Written by: Hanna LeBaron, LCSW, Clinical Director
Should substance abuse and mental health patients be treated separately? Many professionals in substance abuse and mental health field have learned to separate recovering people based on their adaptation or maladaptive coping skills due to historical ways of treating substance abuse and mental health disorders. This separation of substance abuse patients and mental health patients is neither needed nor the most effective way of treating recovering people.
Separating the substance abuse and mental health patients can help group members to quickly relate with the other patients in therapy groups and makes facilitating the groups seemingly easier for the helping professionals, but is it really necessary?
As humans, we try to survive difficult situations the best of our ability and sometimes the actual coping becomes a problem. Coping skills are normal part of the human experience and some of them can cause big problems for a whole nation, such as tobacco smoking. Many people use tobacco smoking as a coping skill for stress. Coping skills are a natural part of everyday life and some of the everyday coping skills aren’t working for us anymore or become problematic. However, all of them worked for us at some point.
Using drugs and alcohol as a coping mechanism is obviously unhealthy and often dangerous. Eating a lot of sugar or fast food can become a health hazard as well. When substance abusing people come to treatment with array of unhealthy habits, we understand that these coping mechanisms were used to try to survive the unbearable stresses of life at some point. We look at our clients as survivors, brave and resilient. Most of the time, they are highly intelligent and adaptive to their difficult and often abusive environments.
Substance abuse is a difficult issue to treat when it has reached the point of obsessive and compulsive using. The substance abusing person has become addicted and has hard time abstaining from substances that are now threatening their very life. The substance abuse is actually the secondary problem to the “unbearable stress”, but a lot of times has to be addressed first as it is impossible to treat the mental health issues or underlying issues if the person is under the influence. Sometimes the long term effects of substance abuse cause issues with learning and the brain needs time for healing before therapeutic interventions can be started.
However, we must remember that substance abuse was a coping skill that once worked in helping the person to deal with other problems in their life. It is surprising that sometimes treatment centers and insurance companies only address the problematic substance use when the substance use is most times only the adaptation or the maladaptive coping skill.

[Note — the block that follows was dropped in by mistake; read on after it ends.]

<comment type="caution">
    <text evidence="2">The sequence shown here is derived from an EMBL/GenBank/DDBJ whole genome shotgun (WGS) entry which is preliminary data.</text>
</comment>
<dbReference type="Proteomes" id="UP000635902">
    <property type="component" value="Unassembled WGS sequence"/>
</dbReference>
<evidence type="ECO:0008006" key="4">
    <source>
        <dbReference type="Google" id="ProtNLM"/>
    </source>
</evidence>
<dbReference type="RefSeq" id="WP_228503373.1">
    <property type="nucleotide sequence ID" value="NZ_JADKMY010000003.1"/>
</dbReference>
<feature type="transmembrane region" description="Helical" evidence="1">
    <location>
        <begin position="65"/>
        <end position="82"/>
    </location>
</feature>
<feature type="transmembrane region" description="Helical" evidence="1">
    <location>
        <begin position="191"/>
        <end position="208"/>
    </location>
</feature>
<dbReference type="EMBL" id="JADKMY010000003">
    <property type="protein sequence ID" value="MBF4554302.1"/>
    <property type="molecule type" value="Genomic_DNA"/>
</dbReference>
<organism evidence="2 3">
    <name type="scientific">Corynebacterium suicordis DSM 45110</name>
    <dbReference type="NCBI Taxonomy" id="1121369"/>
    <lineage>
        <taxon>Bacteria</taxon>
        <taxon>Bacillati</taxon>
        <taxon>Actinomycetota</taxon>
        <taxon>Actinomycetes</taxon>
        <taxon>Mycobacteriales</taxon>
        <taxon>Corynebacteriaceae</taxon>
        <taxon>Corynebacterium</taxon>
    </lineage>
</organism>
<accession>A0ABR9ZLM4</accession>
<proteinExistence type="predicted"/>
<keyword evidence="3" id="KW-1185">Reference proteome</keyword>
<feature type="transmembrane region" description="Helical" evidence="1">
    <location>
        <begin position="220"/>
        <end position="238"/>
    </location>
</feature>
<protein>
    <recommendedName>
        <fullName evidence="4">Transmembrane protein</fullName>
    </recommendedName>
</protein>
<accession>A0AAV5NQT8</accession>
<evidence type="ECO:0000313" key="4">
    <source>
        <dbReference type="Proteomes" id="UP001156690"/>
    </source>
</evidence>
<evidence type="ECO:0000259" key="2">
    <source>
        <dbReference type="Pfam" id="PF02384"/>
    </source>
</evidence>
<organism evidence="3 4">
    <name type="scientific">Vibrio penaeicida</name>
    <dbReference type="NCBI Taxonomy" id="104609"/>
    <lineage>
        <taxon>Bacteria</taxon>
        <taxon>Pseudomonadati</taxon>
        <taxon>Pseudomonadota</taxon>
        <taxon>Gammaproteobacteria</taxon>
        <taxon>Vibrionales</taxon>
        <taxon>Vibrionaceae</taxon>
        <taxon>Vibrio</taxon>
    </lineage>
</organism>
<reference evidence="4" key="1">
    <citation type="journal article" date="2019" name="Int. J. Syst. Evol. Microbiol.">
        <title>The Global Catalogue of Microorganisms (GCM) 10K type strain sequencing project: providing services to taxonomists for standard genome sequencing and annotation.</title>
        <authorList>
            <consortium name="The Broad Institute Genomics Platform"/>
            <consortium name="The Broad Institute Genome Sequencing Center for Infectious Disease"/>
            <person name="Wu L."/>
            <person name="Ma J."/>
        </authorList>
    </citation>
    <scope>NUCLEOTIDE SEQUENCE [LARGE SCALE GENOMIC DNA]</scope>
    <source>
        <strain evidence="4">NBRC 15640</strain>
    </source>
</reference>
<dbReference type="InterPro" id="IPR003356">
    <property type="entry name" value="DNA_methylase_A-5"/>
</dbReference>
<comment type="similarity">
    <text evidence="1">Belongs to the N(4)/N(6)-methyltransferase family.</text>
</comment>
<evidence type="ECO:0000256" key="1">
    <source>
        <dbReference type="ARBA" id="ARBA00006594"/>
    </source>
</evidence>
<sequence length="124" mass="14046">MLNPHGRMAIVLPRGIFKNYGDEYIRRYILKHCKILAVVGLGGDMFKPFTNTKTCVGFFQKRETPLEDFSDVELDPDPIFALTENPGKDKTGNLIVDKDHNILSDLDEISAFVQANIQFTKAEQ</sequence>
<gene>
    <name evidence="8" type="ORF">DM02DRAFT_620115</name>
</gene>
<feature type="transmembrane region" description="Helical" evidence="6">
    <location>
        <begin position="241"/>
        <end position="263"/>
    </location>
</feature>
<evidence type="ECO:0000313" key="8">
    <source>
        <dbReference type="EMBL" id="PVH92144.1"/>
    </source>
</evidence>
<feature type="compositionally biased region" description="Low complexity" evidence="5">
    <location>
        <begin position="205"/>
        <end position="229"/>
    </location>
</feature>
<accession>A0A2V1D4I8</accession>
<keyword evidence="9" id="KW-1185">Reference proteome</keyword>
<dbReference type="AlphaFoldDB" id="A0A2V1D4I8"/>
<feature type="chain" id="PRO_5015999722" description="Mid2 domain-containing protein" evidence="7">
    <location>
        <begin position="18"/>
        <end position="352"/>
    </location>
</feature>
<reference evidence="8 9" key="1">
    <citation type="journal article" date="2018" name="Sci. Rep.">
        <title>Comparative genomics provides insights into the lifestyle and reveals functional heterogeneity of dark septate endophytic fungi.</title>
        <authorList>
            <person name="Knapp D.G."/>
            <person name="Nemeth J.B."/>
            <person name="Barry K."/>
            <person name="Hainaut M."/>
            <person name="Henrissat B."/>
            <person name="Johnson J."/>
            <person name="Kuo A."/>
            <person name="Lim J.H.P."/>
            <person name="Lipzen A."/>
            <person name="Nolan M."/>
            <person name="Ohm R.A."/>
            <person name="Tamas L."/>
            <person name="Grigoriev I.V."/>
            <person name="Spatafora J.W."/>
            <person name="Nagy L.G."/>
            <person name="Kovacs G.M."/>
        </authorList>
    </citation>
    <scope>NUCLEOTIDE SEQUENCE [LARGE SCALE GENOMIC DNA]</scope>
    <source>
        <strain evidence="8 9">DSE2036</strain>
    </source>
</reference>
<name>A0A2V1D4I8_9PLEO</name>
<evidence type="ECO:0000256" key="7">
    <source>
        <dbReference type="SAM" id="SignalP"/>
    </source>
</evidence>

If the substance abusing person doesn’t address the underlying issues after being able to remain sober for a period of time, they will most likely relapse back into the old coping mechanisms that have often times been used for years before coming to treatment. The underlying issues should be the focus of the treatment, and the maladaptive coping skills are actually a secondary issue.
The treatment center clients have many different maladaptive coping styles. Teaching the clients about defense mechanisms such as distraction, catastrophizing, terminal uniqueness, denial, acting out, dissociation, intellectualization, rationalization, suicidal ideation and so on is vital part in increasing the awareness of how someone can truly change. Most clients deal with maladaptive coping such as: substance use, codependency, eating disorders, cutting, sexual acting out, suicide attempts and so on. They need to learn why they are acting such way, how they can change it and what they can do instead.
Even though many of these coping skills work in reducing personal suffering and do not always cause irreversible harm, sometimes they can become problematic and even dangerous – causing death. Some more severe adaptations such as current suicidal ideation with a definite plan of action and certain levels of eating disorders need hospitalization and specialized care.
Many clients that use above maladaptive coping need residential treatment as the adaptive behavior has become dangerous and self-abusive. This behavior is visible to others, scary and many times it is the very reason why clients and their family members usually seek help. Once the clients are stabilized and safe, they are able to dive into processing the real underlying issues, why the coping skills were developed in the first place.